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I have my family's recipe for golabki, if anyone is interested. I go to a nearby town to a Polish Deli for their home made Krakowska, Kolbassi and kolbassi sticks. They sale a large golabki for $6.50 each!
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Bill Rushin
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Post Posted: Sat Jan 01, 2011 1:07 pm      Post subject:
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Wow, that's outrageous! I made 16 fat ones in 45 min. for Christmas and I spent about $13.00. My cousin works in a Polish deli in Chicago, I will ask what they are getting for them. 10 years ago in Ohio my butcher would sell them for $18.00 a dozen.
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All Polska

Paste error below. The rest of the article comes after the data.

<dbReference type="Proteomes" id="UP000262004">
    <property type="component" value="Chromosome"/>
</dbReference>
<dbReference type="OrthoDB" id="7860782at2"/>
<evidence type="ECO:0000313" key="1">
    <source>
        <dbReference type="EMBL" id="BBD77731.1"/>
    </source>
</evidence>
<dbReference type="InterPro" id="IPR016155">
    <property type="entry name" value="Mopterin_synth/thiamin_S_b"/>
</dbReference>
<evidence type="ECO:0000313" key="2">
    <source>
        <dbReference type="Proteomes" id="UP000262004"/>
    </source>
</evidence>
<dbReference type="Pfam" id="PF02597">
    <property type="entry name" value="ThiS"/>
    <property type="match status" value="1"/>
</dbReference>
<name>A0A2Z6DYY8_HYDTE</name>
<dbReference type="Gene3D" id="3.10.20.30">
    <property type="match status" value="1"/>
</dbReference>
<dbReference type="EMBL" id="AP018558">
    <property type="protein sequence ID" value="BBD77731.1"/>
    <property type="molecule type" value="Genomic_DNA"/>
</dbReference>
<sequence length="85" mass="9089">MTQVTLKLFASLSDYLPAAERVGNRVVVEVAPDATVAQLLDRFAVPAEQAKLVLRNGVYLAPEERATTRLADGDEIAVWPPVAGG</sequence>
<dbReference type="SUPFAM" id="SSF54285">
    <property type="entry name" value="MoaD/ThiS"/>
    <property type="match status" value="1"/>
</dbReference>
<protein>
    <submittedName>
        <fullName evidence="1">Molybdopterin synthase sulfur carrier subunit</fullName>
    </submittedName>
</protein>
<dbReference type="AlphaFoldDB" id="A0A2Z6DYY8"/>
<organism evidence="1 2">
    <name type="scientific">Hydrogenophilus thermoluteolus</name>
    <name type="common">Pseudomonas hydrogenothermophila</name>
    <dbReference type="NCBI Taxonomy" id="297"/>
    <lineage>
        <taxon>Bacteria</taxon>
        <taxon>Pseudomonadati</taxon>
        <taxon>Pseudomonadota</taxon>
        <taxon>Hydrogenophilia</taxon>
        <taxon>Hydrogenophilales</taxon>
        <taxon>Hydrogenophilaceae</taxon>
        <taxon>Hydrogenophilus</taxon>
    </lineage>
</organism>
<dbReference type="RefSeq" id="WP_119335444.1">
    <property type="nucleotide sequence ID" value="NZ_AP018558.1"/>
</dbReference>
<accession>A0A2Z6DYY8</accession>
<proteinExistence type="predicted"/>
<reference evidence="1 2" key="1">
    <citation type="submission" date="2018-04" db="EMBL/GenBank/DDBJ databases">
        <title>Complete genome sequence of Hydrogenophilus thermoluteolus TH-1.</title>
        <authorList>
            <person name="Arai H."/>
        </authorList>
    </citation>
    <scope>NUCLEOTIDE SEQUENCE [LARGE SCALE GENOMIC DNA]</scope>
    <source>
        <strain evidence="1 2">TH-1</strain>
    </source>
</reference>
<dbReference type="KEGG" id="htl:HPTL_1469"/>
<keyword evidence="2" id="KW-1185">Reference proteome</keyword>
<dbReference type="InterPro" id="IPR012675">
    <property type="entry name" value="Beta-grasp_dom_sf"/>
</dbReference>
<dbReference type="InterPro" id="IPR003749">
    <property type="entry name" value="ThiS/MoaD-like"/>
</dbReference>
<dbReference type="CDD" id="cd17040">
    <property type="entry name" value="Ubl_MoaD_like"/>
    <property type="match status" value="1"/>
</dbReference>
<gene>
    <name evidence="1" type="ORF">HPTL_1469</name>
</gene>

Joined: 05 Jul 2010
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Location: Florida, USA

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Post Posted: Sat Jan 01, 2011 1:46 pm      Post subject:
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I know. They were very big, but still outrageous! There was a man in there buying them for his mother for her birthday. He said she was too old to make them now. He bought her the golabki, pierogi (which were flown in frozen from Chicago) and kolbassi! In spite of the cost, I thought he was a very thoughtful son finding a gift his mom would relish! Smile
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KKempa



Joined: 05 Apr 2009
Replies: 43
Location: Ontario, Canada

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Post Posted: Fri Apr 22, 2011 5:47 pm      Post subject: